The Tombaughs were farmers of wheat and oats; together with other farmers in Pawnee County, they were part owners of a great steam tractor and thresher, like the one here below (I couldn’t find a picture of the Tombaughs farming). Clyde Tombaugh was responsible for some of the maintenance on the thresher, and some of the same equipment he used for grinding his lenses he also employed in the sharpening of the thresher’s many blades. The meticulous, umcomplaining work he did around the farm would surely be of help to him later, when he was poring over the endless photographs of the night sky, looking for the one moving speck that would be Planet X.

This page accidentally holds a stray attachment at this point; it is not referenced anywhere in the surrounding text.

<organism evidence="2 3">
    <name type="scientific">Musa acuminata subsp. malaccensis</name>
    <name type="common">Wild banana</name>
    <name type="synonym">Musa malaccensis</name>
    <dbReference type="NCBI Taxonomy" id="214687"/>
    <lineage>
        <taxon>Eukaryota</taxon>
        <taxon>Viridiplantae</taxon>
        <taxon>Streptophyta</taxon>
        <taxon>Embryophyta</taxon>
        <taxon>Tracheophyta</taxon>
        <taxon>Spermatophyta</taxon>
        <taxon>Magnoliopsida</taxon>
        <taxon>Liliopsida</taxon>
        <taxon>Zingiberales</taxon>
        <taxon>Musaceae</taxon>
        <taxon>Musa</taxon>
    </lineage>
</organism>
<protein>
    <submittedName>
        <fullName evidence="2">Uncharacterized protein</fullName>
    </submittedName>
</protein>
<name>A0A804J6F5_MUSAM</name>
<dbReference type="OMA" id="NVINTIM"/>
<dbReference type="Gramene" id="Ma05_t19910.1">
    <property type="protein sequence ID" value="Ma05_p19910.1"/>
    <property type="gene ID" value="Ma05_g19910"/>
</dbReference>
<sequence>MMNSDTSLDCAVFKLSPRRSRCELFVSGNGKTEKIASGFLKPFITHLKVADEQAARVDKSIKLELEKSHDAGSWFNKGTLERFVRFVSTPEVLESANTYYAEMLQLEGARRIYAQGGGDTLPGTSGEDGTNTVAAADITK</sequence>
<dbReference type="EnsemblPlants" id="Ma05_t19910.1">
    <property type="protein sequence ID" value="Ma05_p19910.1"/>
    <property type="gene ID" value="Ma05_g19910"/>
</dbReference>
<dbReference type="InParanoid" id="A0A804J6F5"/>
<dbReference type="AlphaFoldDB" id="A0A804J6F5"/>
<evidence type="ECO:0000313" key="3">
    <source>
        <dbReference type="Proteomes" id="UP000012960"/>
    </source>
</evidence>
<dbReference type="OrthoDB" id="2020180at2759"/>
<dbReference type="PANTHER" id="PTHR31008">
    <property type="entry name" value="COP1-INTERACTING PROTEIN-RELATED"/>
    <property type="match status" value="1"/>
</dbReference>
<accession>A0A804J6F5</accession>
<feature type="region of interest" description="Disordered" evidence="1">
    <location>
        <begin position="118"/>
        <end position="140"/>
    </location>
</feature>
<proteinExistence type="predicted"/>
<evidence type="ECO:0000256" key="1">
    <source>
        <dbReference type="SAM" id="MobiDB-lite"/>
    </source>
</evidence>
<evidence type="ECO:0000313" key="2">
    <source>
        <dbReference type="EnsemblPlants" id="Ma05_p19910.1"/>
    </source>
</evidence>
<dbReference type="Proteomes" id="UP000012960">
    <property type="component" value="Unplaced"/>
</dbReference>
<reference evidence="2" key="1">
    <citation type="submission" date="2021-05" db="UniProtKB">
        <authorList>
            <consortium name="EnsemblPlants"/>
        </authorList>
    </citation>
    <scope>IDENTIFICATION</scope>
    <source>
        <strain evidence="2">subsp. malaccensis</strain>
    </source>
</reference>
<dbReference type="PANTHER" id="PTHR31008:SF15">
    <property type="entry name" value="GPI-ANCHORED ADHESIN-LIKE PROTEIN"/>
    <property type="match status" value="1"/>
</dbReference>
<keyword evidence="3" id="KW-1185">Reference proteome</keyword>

The steam tractor provides the power for the great whirring thresher belts while you rake the cut wheat and gather it into your arms and throw it into the thesher mouth, to be separated grain from chaff. After an hour of standing beside the roaring machines, gathering the cut wheat into your arms, bending and standing, raking and kneeling, you stop hearing the engine, you stop thinking of hearing as something you do, and then all at once the noise emerges again into your consciousness, full of its many constituent parts, a rumble and a liquid pounding and a million high whinnying sounds from the belts and other things besides. You feel it in your sternum in a strangely personal way.